Forty percent of food produced in the United States ends up cramming our landfills. Much of that waste—about sixty percent—is generated by restaurants and other businesses, but consumers also play a significant role in contributing to food waste. So what can we do to reduce the amount of food we throw out?
In an attempt to answer this question, the Environmental Protection Agency has developed a pilot program called Food: Too Good to Waste. This program is intended to help consumers identify which of our habits lead to food waste and to provide conscientious strategies for buying and eating food.
In their webinar explaining this program, the EPA offers five sample behaviors we can adopt to reduce food waste in our homes:
- Write grocery lists with specific meals in mind. What will you be eating this week? Make a list of the ingredients will you need to put it on the table.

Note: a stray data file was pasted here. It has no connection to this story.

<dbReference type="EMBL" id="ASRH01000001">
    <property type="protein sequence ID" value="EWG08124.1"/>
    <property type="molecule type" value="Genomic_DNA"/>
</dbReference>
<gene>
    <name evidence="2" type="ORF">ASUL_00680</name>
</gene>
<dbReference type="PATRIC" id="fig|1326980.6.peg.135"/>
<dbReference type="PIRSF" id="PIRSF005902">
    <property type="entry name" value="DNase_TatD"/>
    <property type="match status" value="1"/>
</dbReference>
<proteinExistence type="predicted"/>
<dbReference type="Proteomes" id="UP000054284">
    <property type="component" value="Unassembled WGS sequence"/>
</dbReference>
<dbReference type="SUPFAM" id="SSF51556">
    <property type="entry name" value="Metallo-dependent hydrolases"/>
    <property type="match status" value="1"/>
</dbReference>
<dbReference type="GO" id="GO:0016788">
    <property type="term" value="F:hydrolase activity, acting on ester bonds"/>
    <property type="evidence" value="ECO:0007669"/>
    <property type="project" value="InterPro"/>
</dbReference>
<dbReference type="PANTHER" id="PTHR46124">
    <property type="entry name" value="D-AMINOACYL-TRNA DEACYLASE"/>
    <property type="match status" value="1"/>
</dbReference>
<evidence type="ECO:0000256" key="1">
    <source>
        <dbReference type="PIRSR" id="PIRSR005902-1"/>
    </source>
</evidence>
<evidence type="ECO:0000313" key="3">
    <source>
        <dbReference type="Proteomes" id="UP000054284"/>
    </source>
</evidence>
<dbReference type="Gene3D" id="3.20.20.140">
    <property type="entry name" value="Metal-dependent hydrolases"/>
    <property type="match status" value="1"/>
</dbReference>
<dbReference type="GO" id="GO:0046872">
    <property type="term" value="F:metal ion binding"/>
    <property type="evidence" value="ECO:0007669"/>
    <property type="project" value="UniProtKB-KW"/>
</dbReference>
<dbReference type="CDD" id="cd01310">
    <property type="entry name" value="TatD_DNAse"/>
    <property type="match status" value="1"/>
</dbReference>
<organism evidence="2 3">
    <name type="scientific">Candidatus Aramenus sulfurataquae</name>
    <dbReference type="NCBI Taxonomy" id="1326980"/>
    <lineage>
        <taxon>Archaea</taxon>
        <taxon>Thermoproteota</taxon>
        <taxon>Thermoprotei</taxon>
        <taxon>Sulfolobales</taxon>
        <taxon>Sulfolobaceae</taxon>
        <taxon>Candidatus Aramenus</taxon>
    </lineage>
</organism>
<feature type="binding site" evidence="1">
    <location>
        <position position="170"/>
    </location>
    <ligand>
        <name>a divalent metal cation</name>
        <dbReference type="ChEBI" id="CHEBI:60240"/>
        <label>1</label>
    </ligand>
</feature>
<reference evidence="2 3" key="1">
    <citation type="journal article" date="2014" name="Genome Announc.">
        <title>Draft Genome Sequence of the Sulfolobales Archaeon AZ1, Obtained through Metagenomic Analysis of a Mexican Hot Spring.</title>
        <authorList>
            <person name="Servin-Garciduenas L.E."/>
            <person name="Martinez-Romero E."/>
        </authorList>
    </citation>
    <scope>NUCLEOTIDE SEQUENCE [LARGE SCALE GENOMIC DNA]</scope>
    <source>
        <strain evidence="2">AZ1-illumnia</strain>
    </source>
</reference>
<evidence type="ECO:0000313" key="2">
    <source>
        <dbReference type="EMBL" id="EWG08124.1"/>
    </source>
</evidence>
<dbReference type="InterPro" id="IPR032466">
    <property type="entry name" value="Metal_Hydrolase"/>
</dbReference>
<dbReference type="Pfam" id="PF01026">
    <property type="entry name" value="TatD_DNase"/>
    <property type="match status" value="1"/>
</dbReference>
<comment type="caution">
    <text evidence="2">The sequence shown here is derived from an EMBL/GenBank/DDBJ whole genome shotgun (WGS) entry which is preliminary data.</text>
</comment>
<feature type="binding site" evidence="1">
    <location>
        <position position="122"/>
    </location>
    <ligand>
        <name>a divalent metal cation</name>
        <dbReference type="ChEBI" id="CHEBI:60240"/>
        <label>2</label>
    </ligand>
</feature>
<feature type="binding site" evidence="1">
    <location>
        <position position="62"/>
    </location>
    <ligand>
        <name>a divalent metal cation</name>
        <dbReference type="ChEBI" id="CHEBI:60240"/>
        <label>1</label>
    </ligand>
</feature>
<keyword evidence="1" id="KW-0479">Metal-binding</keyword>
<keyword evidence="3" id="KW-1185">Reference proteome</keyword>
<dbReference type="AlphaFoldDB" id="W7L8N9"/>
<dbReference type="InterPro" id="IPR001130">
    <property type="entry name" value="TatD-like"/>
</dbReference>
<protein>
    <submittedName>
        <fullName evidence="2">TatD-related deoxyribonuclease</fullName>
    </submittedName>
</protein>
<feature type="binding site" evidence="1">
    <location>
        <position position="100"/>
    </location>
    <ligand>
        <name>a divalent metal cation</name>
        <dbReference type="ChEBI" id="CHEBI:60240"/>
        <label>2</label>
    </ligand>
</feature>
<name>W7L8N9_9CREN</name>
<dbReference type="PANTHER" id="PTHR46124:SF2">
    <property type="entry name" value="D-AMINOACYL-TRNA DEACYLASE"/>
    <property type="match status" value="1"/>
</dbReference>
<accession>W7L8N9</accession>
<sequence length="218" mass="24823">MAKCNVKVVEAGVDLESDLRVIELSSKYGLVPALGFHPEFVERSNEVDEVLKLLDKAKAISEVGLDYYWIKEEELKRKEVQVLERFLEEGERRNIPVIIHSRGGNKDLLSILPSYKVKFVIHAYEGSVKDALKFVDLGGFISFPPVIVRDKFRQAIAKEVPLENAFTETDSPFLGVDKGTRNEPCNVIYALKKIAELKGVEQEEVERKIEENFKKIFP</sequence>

- Eat older food first. Many restaurants and other businesses use this approach every day—they call it “FIFO,” or “First In, First Out.” When applied to food, this means that the first foods you store (the “first in”) should be the first foods you eat (the “first out”). Basically, this helps prevent food from going bad before you eat it.
- Prepare items sooner. This is another measure to help you ensure that food is eaten before it goes bad.
- Buy less at a time. This behavior may increase trips to the grocery store, but if you can steer away from buying food in bulk when you aren’t sure you’ll need it, you will most likely spend less and waste less food.
- Keep fruits and vegetables fresh. If you store fruits and vegetables in their appropriate places in your refrigerator or cupboards, they will last longer.